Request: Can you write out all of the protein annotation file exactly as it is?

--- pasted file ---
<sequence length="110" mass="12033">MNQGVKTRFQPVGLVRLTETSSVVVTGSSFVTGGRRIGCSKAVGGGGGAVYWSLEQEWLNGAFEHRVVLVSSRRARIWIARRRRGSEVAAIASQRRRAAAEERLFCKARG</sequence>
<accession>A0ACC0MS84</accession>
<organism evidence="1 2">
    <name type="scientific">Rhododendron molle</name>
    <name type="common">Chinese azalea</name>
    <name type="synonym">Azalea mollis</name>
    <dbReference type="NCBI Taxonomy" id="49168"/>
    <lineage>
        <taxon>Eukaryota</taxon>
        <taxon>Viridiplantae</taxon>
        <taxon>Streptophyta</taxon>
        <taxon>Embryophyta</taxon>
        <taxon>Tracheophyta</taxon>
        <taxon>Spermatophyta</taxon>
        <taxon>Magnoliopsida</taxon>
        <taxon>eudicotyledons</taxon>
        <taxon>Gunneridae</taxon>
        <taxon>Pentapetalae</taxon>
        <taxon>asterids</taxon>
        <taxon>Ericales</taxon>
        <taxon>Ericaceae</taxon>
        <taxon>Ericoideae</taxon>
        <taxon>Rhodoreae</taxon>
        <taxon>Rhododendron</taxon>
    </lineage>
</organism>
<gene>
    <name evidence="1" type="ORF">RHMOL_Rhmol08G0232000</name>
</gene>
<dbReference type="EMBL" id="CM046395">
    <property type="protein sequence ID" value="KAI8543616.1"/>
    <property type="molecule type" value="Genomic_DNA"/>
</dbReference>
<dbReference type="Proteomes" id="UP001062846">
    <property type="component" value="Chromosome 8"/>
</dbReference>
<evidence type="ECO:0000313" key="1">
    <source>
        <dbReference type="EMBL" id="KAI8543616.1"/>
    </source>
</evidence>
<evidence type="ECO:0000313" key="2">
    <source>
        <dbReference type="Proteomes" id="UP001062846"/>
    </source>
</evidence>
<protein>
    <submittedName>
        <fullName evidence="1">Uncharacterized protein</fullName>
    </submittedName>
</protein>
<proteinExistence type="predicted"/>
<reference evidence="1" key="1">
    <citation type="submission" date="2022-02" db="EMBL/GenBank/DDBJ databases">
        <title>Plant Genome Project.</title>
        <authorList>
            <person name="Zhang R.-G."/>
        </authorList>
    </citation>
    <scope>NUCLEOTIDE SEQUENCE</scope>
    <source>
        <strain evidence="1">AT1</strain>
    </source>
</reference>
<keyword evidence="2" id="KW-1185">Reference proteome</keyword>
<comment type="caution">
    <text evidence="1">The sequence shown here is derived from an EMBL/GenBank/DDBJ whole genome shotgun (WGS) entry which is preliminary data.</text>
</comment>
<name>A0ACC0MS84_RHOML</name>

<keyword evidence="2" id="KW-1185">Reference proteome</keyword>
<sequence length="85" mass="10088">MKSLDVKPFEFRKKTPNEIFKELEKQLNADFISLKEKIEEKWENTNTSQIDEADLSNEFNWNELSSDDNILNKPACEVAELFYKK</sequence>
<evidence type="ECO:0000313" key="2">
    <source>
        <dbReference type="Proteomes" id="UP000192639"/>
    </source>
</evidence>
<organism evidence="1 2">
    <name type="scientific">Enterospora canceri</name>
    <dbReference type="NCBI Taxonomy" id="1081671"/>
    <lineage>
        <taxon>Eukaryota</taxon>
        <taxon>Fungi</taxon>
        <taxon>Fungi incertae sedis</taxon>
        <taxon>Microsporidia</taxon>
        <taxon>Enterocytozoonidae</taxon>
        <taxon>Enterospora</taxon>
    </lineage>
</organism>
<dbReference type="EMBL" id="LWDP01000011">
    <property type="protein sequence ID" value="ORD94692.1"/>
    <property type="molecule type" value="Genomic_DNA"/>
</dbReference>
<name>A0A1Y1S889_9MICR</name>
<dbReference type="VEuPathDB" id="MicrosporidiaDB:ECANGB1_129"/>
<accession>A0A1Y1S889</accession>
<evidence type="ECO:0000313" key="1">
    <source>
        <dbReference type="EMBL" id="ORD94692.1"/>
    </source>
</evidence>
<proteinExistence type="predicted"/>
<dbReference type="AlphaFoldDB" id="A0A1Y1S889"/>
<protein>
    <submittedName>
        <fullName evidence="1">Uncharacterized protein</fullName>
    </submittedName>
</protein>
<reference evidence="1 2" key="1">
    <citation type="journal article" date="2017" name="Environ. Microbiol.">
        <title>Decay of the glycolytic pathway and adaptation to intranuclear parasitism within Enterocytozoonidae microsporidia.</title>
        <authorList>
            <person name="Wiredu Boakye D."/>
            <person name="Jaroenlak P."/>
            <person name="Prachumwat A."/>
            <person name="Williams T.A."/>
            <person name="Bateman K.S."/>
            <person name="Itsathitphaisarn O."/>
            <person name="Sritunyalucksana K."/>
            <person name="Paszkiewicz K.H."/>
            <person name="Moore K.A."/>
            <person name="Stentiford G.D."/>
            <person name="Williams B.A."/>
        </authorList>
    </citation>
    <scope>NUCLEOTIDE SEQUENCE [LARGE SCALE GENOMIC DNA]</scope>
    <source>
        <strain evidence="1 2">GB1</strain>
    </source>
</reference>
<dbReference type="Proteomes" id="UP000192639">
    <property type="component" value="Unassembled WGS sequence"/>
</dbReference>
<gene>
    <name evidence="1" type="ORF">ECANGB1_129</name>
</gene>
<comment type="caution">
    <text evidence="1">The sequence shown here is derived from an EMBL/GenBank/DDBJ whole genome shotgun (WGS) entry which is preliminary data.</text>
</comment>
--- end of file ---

<sequence length="110" mass="12033">MNQGVKTRFQPVGLVRLTETSSVVVTGSSFVTGGRRIGCSKAVGGGGGAVYWSLEQEWLNGAFEHRVVLVSSRRARIWIARRRRGSEVAAIASQRRRAAAEERLFCKARG</sequence>
<accession>A0ACC0MS84</accession>
<organism evidence="1 2">
    <name type="scientific">Rhododendron molle</name>
    <name type="common">Chinese azalea</name>
    <name type="synonym">Azalea mollis</name>
    <dbReference type="NCBI Taxonomy" id="49168"/>
    <lineage>
        <taxon>Eukaryota</taxon>
        <taxon>Viridiplantae</taxon>
        <taxon>Streptophyta</taxon>
        <taxon>Embryophyta</taxon>
        <taxon>Tracheophyta</taxon>
        <taxon>Spermatophyta</taxon>
        <taxon>Magnoliopsida</taxon>
        <taxon>eudicotyledons</taxon>
        <taxon>Gunneridae</taxon>
        <taxon>Pentapetalae</taxon>
        <taxon>asterids</taxon>
        <taxon>Ericales</taxon>
        <taxon>Ericaceae</taxon>
        <taxon>Ericoideae</taxon>
        <taxon>Rhodoreae</taxon>
        <taxon>Rhododendron</taxon>
    </lineage>
</organism>
<gene>
    <name evidence="1" type="ORF">RHMOL_Rhmol08G0232000</name>
</gene>
<dbReference type="EMBL" id="CM046395">
    <property type="protein sequence ID" value="KAI8543616.1"/>
    <property type="molecule type" value="Genomic_DNA"/>
</dbReference>
<dbReference type="Proteomes" id="UP001062846">
    <property type="component" value="Chromosome 8"/>
</dbReference>
<evidence type="ECO:0000313" key="1">
    <source>
        <dbReference type="EMBL" id="KAI8543616.1"/>
    </source>
</evidence>
<evidence type="ECO:0000313" key="2">
    <source>
        <dbReference type="Proteomes" id="UP001062846"/>
    </source>
</evidence>
<protein>
    <submittedName>
        <fullName evidence="1">Uncharacterized protein</fullName>
    </submittedName>
</protein>
<proteinExistence type="predicted"/>
<reference evidence="1" key="1">
    <citation type="submission" date="2022-02" db="EMBL/GenBank/DDBJ databases">
        <title>Plant Genome Project.</title>
        <authorList>
            <person name="Zhang R.-G."/>
        </authorList>
    </citation>
    <scope>NUCLEOTIDE SEQUENCE</scope>
    <source>
        <strain evidence="1">AT1</strain>
    </source>
</reference>
<keyword evidence="2" id="KW-1185">Reference proteome</keyword>
<comment type="caution">
    <text evidence="1">The sequence shown here is derived from an EMBL/GenBank/DDBJ whole genome shotgun (WGS) entry which is preliminary data.</text>
</comment>
<name>A0ACC0MS84_RHOML</name>

<keyword evidence="2" id="KW-1185">Reference proteome</keyword>
<sequence length="85" mass="10088">MKSLDVKPFEFRKKTPNEIFKELEKQLNADFISLKEKIEEKWENTNTSQIDEADLSNEFNWNELSSDDNILNKPACEVAELFYKK</sequence>
<evidence type="ECO:0000313" key="2">
    <source>
        <dbReference type="Proteomes" id="UP000192639"/>
    </source>
</evidence>
<organism evidence="1 2">
    <name type="scientific">Enterospora canceri</name>
    <dbReference type="NCBI Taxonomy" id="1081671"/>
    <lineage>
        <taxon>Eukaryota</taxon>
        <taxon>Fungi</taxon>
        <taxon>Fungi incertae sedis</taxon>
        <taxon>Microsporidia</taxon>
        <taxon>Enterocytozoonidae</taxon>
        <taxon>Enterospora</taxon>
    </lineage>
</organism>
<dbReference type="EMBL" id="LWDP01000011">
    <property type="protein sequence ID" value="ORD94692.1"/>
    <property type="molecule type" value="Genomic_DNA"/>
</dbReference>
<name>A0A1Y1S889_9MICR</name>
<dbReference type="VEuPathDB" id="MicrosporidiaDB:ECANGB1_129"/>
<accession>A0A1Y1S889</accession>
<evidence type="ECO:0000313" key="1">
    <source>
        <dbReference type="EMBL" id="ORD94692.1"/>
    </source>
</evidence>
<proteinExistence type="predicted"/>
<dbReference type="AlphaFoldDB" id="A0A1Y1S889"/>
<protein>
    <submittedName>
        <fullName evidence="1">Uncharacterized protein</fullName>
    </submittedName>
</protein>
<reference evidence="1 2" key="1">
    <citation type="journal article" date="2017" name="Environ. Microbiol.">
        <title>Decay of the glycolytic pathway and adaptation to intranuclear parasitism within Enterocytozoonidae microsporidia.</title>
        <authorList>
            <person name="Wiredu Boakye D."/>
            <person name="Jaroenlak P."/>
            <person name="Prachumwat A."/>
            <person name="Williams T.A."/>
            <person name="Bateman K.S."/>
            <person name="Itsathitphaisarn O."/>
            <person name="Sritunyalucksana K."/>
            <person name="Paszkiewicz K.H."/>
            <person name="Moore K.A."/>
            <person name="Stentiford G.D."/>
            <person name="Williams B.A."/>
        </authorList>
    </citation>
    <scope>NUCLEOTIDE SEQUENCE [LARGE SCALE GENOMIC DNA]</scope>
    <source>
        <strain evidence="1 2">GB1</strain>
    </source>
</reference>
<dbReference type="Proteomes" id="UP000192639">
    <property type="component" value="Unassembled WGS sequence"/>
</dbReference>
<gene>
    <name evidence="1" type="ORF">ECANGB1_129</name>
</gene>
<comment type="caution">
    <text evidence="1">The sequence shown here is derived from an EMBL/GenBank/DDBJ whole genome shotgun (WGS) entry which is preliminary data.</text>
</comment>